Latinos rarely receive credit for all they've brought to the rap game. After all, it was primarily Puerto Ricans who authored those boogaloo break-dance moves in the Bronx. And what would Cali hip-hop be without the laid-back style of Chicano cholos and their "low lows"?
Currently, a contingent of local Latino rap artists is pushing hard for recognition. Its members are on the Thizz Latin label, an imprint of Mac Dre's Thizz Entertainment group. Only a year old, Thizz Latin is the brainchild of Julio "Gold Toes" Sanchez, a Chicano MC and hip-hop impresario hell-bent on highlighting the diversity of the hyphy movement.
To the Mission District native, San Francisco is practically synonymous with diversity. "I'm a San Franciscan to the heart," Sanchez says. "I'm a melting pot within my mind and in my soul."
On this hot Mission afternoon, he rolls up in his cream-colored Cadillac to tell me the Peruvian joint where we planned to meet is closed. Instead, he takes me to a Chinese restaurant where the Asian immigrant owners greet him by first name. To some, Sanchez could be imposing, with his brawny build, shaved head, and fiery demeanor. To the restaurant's proprietors, he's just a neighborhood kid.
Sanchez is using his community-bridging skills and street hustle to build a wide audience for his label's pan-Latin roster of rappers, including Mr. Kee, Tito B, Freddy Chingaz, and Louie Loc, who are of Cuban, Mexican, Salvadoran, and Nicaraguan descent, respectively. "We can go to Hunters Point and have it rocking. We can go to the Mission and have it rocking. We can go to Union Street, and we can have it crackin' off the hook. We could go to Chinatown, and they're gonna love us."
One of Thizz Latin's premier artists, Chicano MC Jimmy Roses, opened the "Super Hyphy 18" concert recently in Santa Rosa. Minutes into his set, he made the remarkably mixed crowd of more than a thousand move with his feel-good anthem "Who Rock the Party," an ebullient track that received some airplay on local radio and galvanized what Sanchez calls the Latin hyphy movement.
Movement building, however, has been impeded by the peculiar racial politics of local commercial radio. Although Thizz Latin artists have garnered a few spins, radio play in the Bay largely eludes them, despite the fact that several of the imprint's releases have sold more than 20,000 units. The explanation given by DJs and programmers? They're not black enough for hip-hop and R&B stations, and they're not Latin enough for the Hispanic format. In Sanchez's words, "We're everywhere but the motherfucking radio!"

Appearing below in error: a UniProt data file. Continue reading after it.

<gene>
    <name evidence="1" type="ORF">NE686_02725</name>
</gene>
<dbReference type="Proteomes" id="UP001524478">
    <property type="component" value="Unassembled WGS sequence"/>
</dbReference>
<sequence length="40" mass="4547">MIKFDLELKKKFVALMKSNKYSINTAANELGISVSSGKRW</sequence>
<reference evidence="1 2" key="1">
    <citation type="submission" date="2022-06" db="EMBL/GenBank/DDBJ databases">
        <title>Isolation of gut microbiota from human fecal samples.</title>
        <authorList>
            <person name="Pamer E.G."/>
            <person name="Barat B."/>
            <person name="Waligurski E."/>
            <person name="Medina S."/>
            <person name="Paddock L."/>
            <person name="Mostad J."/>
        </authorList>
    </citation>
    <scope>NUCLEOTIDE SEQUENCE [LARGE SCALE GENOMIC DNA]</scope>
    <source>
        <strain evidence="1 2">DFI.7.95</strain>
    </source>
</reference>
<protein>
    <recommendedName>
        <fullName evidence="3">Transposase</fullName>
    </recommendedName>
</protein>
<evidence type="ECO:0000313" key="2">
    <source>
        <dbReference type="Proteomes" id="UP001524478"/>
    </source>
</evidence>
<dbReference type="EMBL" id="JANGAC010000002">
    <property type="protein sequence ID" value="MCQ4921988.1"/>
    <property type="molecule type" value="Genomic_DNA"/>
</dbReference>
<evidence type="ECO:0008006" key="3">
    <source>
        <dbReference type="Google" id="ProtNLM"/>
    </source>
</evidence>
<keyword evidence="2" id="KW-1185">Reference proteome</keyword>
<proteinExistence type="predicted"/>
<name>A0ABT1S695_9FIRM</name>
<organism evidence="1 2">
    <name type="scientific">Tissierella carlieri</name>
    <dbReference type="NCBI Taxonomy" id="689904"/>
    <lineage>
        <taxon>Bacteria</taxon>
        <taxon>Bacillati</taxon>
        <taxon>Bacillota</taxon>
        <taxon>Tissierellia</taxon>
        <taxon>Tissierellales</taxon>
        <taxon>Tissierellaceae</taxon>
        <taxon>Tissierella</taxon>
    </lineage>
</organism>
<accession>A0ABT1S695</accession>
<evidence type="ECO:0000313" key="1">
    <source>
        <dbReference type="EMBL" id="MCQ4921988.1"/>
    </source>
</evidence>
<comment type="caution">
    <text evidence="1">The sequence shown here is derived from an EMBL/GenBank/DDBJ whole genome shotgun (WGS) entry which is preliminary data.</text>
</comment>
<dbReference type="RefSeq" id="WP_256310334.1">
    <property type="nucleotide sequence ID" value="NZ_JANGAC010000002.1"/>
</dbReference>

The situation mirrors the marginal, neither-here-nor-there position of US Latinos, who comprise the nation's largest minority yet rarely receive recognition in the mainstream media. The music industry in particular can't seem to wrap its brain around the biculturalism of urban Latino youth, many of whom grew up listening to traditional Latin sounds yet are utterly immersed in hip-hop.
Thizz Latin beatmaker Ivan "Baby Boss" Martinez, a rising star at 18, is a perfect example of this. The Mexican American college freshman explains, "Whenever we're with our families, we're bumpin' banda. We're playing mariachi in the car. But when I'm with my clique, it's just hip-hop and reggaetón."
Martinez's dexterity in mixing multiple genres impressed "ShoBoy" Edgar, a popular DJ on fledgling KWZ, 100.7 FM ("La Kalle"). The reggaetón-heavy station, which specifically targets urban Latino youths, hired Martinez to produce a few commercials but seldom plays Thizz Latin tracks ostensibly because they're in English.
Even more galling to Sanchez is the lack of local hip-hop and R&B radio support, considering that both KMEL, 106.1 FM, and KYLD, 94.9 FM (Wild), regularly sponsor events such as Carnaval in the Mexican American community and even farm their DJs out for private quinceañera parties. Still, they refuse to put Latin rap on regular rotation. At press time, KMEL and KYLD representatives had not responded to requests for comment.
Interestingly, Thizz Latin MCs get more love in other regions, including central California and the Southwest, where they play to crowds as large as 5,000. The hip-hop hotbed of Houston is especially amenable to Latin rap so much so that local players have begun to migrate there. Vallejo rapper Baby Bash moved to H-Town years ago and subsequently struck gold in record sales. San Jose's Upstairs Records, home of SoCal Chicano-rap phenom Lil Rob, recently set up shop there.
Even Sanchez, a die-hard San Franciscan, feels the pull southward. He lived in Houston for a time and built strong connections there with top Chicano talent Chingo Bling and South Park Mexican, who both appear on Thizz Latin releases. So does Baby Bash, who recently paired up with Sanchez on "Thick ''N Juicy," a seductive track on Sanchez's solo debut, Gold Toes Presents: The Gold Rush, set for a Sept. 18 release.
Something of a slow jam, "Thick 'N Juicy" differs from Thizz Latin's more hardcore hyphy output. The imprint's vaguely thuggish brand of rap is offered as another excuse by radio programmers for why it doesn't get played. But that argument doesn't hold water considering both KMEL and La Kalle play classic gangsta rap by the likes of Snoop Dogg and 2Pac.
There are obviously racialized assumptions being made about what a real Latino is and what true hip-hop is. This rigid logic pushes Latino rappers into a broadcast border zone as migrant wanderers looking for a place to settle on the radio dial. Hopefully, they'll find a home once Latinos gain a stronger foothold in the media.